It was such a pleasure to use a variety of DMC's threads to lay down my seam treatments.

It's been too long since I did work like this!!!!

So now the background is finished and I am ready to add the next layer.

It is going to look very different!

A project from my first book, the "Sister's Scrapbook Page", will give you an indication of where this is headed....

My sister is going to be in this one, too!

More soon.....

Monday, November 18, 2013

"Stash's Quilt" for Label One

I've been playing hookey the last couple of weeks, ever since I came home from Houston.
I know I have a commission project to do for DMC, and in my head it is very far along!  But I realized that I have plenty of time to make my deadline.....and I had to get something out of my since I got home, I've made this quilt for Stash.

The backstory:
I went to the Quilt Festival mainly to work in the booth of the Quilt Alliance, the non-profit I am privileged to serve as a board member.  Here I am in our booth with our executive director, Amy Milne.

In the booth you can see some of our auction quilts, which you can bid on NOW, here! They will raise funds to support our mission of documenting, preserving, and sharing the stories of quiltmakers and their quilts.

But as you know, Halloween was during Festival. Amy and I decided to dress up.

Amy became "Label One", encouraging everyone to label their quilts.  She handed out labels printed for us onto cotton by Spoonflower, and made that fetching spool-of-thread hat.  She is holding Michele Muska's auction quilt.

I became "Stash".

Amy and I gathered so many smiles as we walked through Festival that day.  No wonder people love to wear costumes!  I had pinned vintage blocks, laces, and jelly roll strips to my skirt and sweater, made some necklaces out of spools of thread, and a crown covered with buttons.  Too fun!

After I came home I took apart my costume on my sewing table.....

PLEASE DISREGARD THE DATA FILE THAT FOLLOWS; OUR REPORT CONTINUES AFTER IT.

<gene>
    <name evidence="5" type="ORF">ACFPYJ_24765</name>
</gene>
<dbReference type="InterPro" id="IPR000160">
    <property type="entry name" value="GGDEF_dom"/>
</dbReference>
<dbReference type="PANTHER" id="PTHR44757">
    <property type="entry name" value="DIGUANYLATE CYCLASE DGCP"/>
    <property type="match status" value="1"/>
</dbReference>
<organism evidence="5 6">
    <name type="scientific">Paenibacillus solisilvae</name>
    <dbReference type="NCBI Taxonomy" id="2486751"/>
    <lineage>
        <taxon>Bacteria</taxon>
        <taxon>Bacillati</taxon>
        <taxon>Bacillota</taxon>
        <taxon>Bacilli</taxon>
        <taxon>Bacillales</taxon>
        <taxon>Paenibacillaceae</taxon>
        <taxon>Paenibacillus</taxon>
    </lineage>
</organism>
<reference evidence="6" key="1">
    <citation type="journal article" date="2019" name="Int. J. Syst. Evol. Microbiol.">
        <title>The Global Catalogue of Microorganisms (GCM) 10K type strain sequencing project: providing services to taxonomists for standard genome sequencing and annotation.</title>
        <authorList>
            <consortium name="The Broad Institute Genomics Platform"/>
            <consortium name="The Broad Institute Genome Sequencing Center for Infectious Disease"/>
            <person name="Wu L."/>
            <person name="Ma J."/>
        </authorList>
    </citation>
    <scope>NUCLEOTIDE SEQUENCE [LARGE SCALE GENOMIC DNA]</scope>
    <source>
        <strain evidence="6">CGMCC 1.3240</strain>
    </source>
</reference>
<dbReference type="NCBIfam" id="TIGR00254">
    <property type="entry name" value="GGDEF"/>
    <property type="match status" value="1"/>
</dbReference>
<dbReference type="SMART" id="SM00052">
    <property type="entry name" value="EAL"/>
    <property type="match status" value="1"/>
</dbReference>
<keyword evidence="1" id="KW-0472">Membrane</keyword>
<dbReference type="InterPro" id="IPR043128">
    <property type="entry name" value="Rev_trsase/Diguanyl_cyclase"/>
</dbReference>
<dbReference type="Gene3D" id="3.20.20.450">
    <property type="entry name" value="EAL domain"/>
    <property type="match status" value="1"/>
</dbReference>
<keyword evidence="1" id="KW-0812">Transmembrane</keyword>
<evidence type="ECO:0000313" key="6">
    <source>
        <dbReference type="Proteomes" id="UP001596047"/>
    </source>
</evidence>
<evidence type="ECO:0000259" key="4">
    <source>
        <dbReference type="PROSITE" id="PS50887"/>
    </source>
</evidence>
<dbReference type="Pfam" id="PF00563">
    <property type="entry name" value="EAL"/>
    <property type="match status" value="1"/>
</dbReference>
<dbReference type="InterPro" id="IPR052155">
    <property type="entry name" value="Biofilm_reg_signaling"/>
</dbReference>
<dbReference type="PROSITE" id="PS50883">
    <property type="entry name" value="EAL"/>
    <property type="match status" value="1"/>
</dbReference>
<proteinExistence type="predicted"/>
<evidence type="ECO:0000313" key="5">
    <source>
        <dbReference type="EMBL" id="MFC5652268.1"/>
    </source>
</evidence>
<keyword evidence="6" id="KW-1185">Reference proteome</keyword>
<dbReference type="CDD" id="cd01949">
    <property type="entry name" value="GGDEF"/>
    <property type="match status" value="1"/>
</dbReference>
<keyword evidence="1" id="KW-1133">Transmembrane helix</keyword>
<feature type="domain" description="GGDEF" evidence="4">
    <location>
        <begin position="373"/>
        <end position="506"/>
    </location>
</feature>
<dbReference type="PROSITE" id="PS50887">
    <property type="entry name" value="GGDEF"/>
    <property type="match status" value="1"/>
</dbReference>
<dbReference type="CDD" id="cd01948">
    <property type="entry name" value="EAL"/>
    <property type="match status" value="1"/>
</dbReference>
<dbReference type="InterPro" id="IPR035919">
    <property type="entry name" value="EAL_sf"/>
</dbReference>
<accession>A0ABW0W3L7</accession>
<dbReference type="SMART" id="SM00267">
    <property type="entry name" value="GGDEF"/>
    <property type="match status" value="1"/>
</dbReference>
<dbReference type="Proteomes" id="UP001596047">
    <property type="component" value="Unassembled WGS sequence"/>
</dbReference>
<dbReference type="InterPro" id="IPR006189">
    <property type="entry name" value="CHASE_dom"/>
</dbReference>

And something came over me.....I really did love how all those things looked together...

I went to my "stash" of vintage 30's scraps to go with those blocks, some 30's repro fabrics, some contemporary Ebay blocks made with vintage fabrics, vintage linens, more of my lace stash...and set to work making a quilt for Label One from Stash herself.  Me!!!!

Using the design wall was critical to the process, so I could keep elements balanced as I worked out my composition.
I just started pinning things up there and sewed together units as I went along.
It came together very quickly.

Because I was eyeballing everything sizewise, when it came time to sew all the units together, sometimes I had to trim, or add a strip...

No biggie...this was a very loose quilt.  The big constant was keeping those lines straight and the corners at 90 degrees.

After I got the top assembled, I knew I was going to add some decorative couching stitching that would also double as quilting.  I had gotten the brand new couching foot from HandiQuilter for my Sweet 16 and was most eager to try it out.
But first, as I learned in my Craftsy class, Design It, Quilt It, taught by the great Cincy Needham, first I had to quilt "ESS"--every stinkin' seam.
It is a very good practice.  I used clear thread with Bottom Line by Superior Threads in the bobbin.

Finding the right kind of couching fiber took a little experimentation.

A single ply was the way to go, although later I learned that size #3 perle cotton was perfect too.  Again, I used clear thread as my couching thread and Bottom Line in the bobbin.  You can see I marked my lines before couching too.